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Home >> Learning Center >> Gemstones

Emerald
TheThe Emerald is probably the best known and rarest member of the Beryl family of Gemstones. Emerald, like other beryl occurrences, has a hardness of 8 on the Mohs hardness scale. Although emeralds have been found in Russia, Australia, and Africa, Columbia is the Emerald producing capital.


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Ruby
The Ruby is the distinguished red member of the Corundum family of Gemstones. Ruby, like other corundum occurrences has a hardness of 9 on the Mohs hardness scale, the second hardest gemstone after the diamond.


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Sapphire
The Sapphire is a multi-colored member of the Corundum family of Gemstones. Sapphire production occurs in Africa, Kashmir (India), Sir Lanka, Thailand, Australia, and the United States.

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Tanzanite
Tanzanite was not considered a gem material until 1967. Originally known as Blue Zoisite, it was renamed by Tiffany's in 1969 to Tanzanite, named after the East African state of Tanzania


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Garnets
Garnet is a diverse group of colored minerals, with color variations from the most recognized reds with brown (pyrope) or violet (almandine) tints to the less recognizable colors of orange with red/brown tones (spessaritite) to the green varieties (grossular, demantoid, uvarovite) with the most notable green Garnet, with the Tiffany's given name of Tzavorite. Other popular named garnets are the Rhodilite and Malaysian garnets.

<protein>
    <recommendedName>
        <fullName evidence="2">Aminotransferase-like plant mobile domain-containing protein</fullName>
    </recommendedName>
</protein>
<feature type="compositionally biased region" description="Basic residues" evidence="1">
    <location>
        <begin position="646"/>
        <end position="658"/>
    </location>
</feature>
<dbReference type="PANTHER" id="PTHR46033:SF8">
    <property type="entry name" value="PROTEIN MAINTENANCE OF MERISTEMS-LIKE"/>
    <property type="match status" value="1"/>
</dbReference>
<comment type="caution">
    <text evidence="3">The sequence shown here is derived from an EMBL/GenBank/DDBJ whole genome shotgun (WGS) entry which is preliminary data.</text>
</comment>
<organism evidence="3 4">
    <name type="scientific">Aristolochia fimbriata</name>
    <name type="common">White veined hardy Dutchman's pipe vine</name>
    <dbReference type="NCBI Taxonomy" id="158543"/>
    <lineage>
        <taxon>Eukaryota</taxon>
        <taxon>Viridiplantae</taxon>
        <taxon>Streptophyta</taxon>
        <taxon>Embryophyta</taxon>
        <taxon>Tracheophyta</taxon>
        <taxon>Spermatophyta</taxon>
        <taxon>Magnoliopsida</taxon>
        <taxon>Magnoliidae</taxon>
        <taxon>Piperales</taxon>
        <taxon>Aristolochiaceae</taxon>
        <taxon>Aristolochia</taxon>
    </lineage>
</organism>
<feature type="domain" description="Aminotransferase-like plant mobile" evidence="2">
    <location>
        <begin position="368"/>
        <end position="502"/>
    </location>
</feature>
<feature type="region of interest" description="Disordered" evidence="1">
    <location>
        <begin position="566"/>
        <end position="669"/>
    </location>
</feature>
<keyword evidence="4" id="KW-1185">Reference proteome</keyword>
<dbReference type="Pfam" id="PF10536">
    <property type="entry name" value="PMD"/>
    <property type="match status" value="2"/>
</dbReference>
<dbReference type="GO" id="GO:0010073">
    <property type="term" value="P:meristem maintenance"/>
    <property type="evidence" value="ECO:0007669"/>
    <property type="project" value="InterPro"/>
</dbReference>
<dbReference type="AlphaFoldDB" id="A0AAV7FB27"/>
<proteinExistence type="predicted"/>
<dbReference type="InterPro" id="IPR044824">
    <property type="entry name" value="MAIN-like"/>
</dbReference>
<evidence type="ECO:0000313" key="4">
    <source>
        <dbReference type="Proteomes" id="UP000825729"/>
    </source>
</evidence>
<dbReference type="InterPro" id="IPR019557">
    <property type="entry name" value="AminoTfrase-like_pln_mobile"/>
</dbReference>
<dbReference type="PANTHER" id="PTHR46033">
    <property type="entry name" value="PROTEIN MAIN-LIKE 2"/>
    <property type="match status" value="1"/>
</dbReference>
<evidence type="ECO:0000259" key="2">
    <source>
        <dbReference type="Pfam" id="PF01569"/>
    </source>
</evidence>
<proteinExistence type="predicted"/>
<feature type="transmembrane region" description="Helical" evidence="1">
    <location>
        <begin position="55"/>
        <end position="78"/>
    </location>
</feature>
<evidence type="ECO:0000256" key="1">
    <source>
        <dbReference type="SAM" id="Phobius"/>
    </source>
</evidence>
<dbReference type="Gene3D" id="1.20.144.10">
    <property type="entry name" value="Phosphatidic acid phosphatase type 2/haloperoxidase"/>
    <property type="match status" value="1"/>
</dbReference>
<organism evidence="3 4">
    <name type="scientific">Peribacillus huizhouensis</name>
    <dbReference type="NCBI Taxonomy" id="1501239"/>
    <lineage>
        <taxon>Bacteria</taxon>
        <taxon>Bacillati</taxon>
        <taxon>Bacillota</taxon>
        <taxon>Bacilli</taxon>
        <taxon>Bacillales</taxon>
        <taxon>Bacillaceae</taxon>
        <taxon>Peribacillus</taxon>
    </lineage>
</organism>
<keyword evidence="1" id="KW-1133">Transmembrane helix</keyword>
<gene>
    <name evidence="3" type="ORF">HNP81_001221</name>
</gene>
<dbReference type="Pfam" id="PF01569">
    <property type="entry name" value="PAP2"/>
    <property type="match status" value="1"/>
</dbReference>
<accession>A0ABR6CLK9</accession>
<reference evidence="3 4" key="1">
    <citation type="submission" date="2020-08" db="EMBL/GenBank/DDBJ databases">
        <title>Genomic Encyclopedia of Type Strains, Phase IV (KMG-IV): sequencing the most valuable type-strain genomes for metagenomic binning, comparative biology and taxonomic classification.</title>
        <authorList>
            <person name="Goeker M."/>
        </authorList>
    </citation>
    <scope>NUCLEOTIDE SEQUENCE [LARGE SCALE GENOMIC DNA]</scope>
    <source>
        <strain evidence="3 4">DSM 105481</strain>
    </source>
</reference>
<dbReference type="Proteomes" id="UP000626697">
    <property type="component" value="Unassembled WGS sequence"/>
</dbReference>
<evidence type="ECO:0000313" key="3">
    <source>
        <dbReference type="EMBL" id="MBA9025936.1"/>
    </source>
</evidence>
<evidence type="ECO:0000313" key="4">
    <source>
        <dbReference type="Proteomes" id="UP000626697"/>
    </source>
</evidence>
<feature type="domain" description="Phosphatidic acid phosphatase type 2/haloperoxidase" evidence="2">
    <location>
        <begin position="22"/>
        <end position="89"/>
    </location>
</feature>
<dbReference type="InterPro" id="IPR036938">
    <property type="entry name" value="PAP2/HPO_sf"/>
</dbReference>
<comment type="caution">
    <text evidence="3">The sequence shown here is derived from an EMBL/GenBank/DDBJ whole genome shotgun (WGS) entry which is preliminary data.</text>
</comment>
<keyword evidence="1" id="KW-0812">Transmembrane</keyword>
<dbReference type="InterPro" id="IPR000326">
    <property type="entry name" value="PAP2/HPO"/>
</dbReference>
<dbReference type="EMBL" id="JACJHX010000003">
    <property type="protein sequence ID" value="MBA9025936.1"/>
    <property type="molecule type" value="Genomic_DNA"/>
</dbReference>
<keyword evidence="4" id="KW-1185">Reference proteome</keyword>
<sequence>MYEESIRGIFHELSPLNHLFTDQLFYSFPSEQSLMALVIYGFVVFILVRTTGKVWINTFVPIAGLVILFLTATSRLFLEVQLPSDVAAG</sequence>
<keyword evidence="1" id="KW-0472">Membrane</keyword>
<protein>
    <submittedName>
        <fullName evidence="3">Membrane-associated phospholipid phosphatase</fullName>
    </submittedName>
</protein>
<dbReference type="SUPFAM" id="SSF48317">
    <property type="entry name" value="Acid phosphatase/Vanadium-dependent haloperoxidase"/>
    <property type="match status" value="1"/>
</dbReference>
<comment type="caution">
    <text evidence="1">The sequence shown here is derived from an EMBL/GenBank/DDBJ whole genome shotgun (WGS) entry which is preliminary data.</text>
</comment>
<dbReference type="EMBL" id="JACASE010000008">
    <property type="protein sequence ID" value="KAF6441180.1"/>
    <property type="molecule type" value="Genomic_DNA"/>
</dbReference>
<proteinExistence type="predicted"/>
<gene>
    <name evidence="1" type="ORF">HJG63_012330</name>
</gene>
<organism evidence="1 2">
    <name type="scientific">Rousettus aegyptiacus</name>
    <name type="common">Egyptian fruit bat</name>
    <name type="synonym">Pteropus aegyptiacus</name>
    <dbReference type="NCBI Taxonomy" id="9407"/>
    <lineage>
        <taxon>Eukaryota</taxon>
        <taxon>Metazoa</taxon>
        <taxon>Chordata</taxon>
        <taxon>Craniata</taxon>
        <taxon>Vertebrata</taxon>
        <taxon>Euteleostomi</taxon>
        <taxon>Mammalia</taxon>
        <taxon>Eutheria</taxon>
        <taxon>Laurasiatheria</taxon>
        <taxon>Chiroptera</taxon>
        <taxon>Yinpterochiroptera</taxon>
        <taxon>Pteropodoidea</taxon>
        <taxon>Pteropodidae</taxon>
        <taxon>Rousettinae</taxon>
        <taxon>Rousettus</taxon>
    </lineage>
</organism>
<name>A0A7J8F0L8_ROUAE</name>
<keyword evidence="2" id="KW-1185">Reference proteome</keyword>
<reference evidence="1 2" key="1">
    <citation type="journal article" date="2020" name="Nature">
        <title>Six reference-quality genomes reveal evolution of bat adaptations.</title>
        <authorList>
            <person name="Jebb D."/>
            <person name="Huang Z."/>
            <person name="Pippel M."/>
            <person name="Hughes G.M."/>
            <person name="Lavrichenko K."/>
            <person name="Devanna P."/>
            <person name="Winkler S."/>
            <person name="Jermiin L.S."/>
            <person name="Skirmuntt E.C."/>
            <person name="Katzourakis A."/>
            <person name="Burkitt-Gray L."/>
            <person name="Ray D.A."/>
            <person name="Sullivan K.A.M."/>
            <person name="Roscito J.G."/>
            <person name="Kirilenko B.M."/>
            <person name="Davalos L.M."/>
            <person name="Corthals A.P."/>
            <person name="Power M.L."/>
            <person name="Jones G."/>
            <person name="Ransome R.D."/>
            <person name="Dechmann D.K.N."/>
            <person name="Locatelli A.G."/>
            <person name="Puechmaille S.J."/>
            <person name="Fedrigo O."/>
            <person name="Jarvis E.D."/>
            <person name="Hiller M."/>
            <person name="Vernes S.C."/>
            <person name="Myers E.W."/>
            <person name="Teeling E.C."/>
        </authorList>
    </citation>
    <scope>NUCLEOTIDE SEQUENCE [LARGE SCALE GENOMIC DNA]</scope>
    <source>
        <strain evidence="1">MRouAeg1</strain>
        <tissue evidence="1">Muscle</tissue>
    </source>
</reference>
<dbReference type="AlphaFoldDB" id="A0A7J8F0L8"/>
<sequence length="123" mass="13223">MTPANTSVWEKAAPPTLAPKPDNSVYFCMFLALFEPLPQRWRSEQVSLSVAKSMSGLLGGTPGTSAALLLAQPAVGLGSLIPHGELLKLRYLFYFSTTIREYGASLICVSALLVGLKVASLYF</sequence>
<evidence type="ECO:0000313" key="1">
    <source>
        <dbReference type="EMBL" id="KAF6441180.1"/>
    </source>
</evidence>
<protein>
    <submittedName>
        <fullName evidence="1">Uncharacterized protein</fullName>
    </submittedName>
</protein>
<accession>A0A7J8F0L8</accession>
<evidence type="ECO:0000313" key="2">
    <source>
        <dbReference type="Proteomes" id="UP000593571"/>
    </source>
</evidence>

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Amethyst
A purplish variety of the Quartz family of gemstone occurrences. Commonly a transparent gemstone and available from a light lilac color to a vibrant dark purple. It has a mohs hardness scale of 7 that makes it a very durable gemstone for daily wear. Fine examples may be acquired at moderate prices. Amethyst gem lore suggests that the wearer of this gemstone will enjoy peace of mind.

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Aquamarine
Aquamarine, (Latin for "Water of the Sea." Roman sailors believed it protected them from drowning and ensured a good catch of fish.) is a member of the Beryl family of gemstones. Aquamarine's color is light to medium blue, blue green and the most desirable dark blue. Aquamarine has a Mohs hardness of 7.5.

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Topaz
The family of gemstones known as Topaz comes in a variety of colors ranging from colorless to yellow, yellow-brown, yellow-orange, orange to orange-brown, pink to pinkish-brown, green, the rarer red and more common light blue to a medium to dark blue (the pink and blue color is most often heat treated although there is no way to distinguish a treaded stone from a natural topaz). Topaz is a durable stone with a hardness of 8 on the Mohs scale, usually transparent to translucent.


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Peridot
Peridot is French and derived from the Arabic word "faridat", meaning gem. Ancient Egyptians called Peridot "the gem of the sun," although, due to their brightness, the stones were supposedly invisible under the desert sun. At night, or in darkness, they were said to give off a light all their own.


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Opal
This enchanting stone derives its name from the Greek "opallios," meaning to see a change of color. Ranging from a flash of pastel color to the fiery intensity of the darker varieties, opals reflect light like dew drops in the sun. It should come as no surprise then, that opals have a very high water content, anywhere from 3-33%, but generally in the 6-10% range. The base color ranges from colorless to white, orange, blue, gray and black and in some instances yellow, red or purple. The actual play of colors occurs when a precious opal stone is moved, allowing for viewing in different directions, revealing a spectrum of colors from soft banded pastels to vibrant reds, greens, and blues.


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